Guess the truth hurts, huh, guys?

…while commentators in many other nations, including European allies, bristled at what they saw as the combative, go-it- alone tone of the State of the Union address.

Bristle away. We took the hit alone. We can deal with it on our own.

If you expect us to take your advice, step one is to offer some that’s sensible. Such a commodity has been in short supply from the Continent in the last few months (not to mention the last few decades).

Over in Russia,

Mr. Rogozin said it appeared that America had forgotten that North Korea had imposed a moratorium on the production of long-range missiles…

No, we haven’t forgotten. We just know that they’re congenital liars, so such an “imposition” is meaningless.

…that Iran had offered assistance to the Bonn conference on the formation of an interim government in Afghanistan…

Would that be the same Iran which, as I type, has special forces in Afghanistan training insurgents to undermine that interim government?

…and that an earlier Washington statement had called for “smart sanctions” against Iraq.

Yes, we’ve finally corralled the idiots at Foggy Bottom who think that sanctions have any useful effect other than giving Saddam an excuse to starve his own people while he builds weapons and palaces.

The problem is, you European elites set entirely too much store by what people say, while ignoring what they actually do. Probably the same reason you thought Bill Clinton was so wonderful (in addition to the fact that he, unlike many of us, loved to smooch your arrogant keisters).

Josef Joffe, a German foreign policy analyst, said: “What was particularly striking is the way Mr. Bush countenances the projection of American power from anywhere to anywhere. He described America in a truly global war able to fight anywhere. There is no allusion to allies at all. But in practical terms, the U.S. cannot fight wars without allies.”

Oh, we have allies. It’s just that they apparently don’t run the governments of Europe. And in fact, if need be, we can do quite well without allies, at least without Euroweenie ones. It will take longer, and cost more, but if you don’t understand that it’s a price that we’re willing to pay, then you don’t understand anything about America.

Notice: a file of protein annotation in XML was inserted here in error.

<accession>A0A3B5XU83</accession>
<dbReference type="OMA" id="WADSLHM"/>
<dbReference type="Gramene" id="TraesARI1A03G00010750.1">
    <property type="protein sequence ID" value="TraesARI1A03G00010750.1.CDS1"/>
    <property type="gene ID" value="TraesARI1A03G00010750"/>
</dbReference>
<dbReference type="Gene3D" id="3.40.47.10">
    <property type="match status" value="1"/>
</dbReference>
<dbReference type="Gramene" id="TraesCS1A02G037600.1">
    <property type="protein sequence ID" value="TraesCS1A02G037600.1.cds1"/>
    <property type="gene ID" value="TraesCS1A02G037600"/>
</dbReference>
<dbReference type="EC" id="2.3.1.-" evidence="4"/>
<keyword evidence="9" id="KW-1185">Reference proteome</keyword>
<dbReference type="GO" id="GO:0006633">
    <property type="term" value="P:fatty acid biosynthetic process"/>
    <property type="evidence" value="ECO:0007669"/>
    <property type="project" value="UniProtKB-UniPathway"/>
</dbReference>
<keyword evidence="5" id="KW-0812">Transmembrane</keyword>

“We tend to see Sept. 11 in parenthesis, an aberration that is now behind us,” said Fran

Another Intifada?

An interesting article in today’s Telegraph. It lends additional support against the absurd notion that we are treating the Gitmo prisoners too harshly.

Brig Michael Lehnert, commanding troops at the base, said earlier that there were signs of a structure and activities emerging among the prisoners that could be a prelude to an act of violence or escape attempt.

“We’re seeing that some leaders are beginning to emerge. Many have received training and are observing activities such as security procedures. Many appeared disciplined and very patient.”


Some have tried to scratch out grids or messages on the floors and others have been caught hiding stones picked off the scrubby ground.

Of course, the anti-American boobwasie in Europe will say that such behavior can only be expected when we’re so cruel to the poor dears. They have no choice, under such inhumane conditions, except to gain their liberty and an end to their horrific suffering by any means necessary. They’re not terrorists–they’re just fighting for freedom, like the noble Palestinians, with stones if necessary.

Let’s review the bidding here. We have a group of people (to be generous with the term) who express enduring hatred of us, and a continuing desire to kill us. They have been extensively trained in all manner of stealth and mayhem. They show every sign of intent to carry out their vile desires, if allowed. Yet we’re supposed to treat them as run-of-the-mill criminals? Not on my planet.

There was another item of interest in the article concerning the news reports that Powell wanted to make some of these vipers POWs:

The leak appeared to have come from the Pentagon, many of whose officials view Gen Powell as bowing to pressure from the European Left and State Department officials who served under Bill Clinton.

More of Bill Clinton’s legacy. Keep polishing, Bill…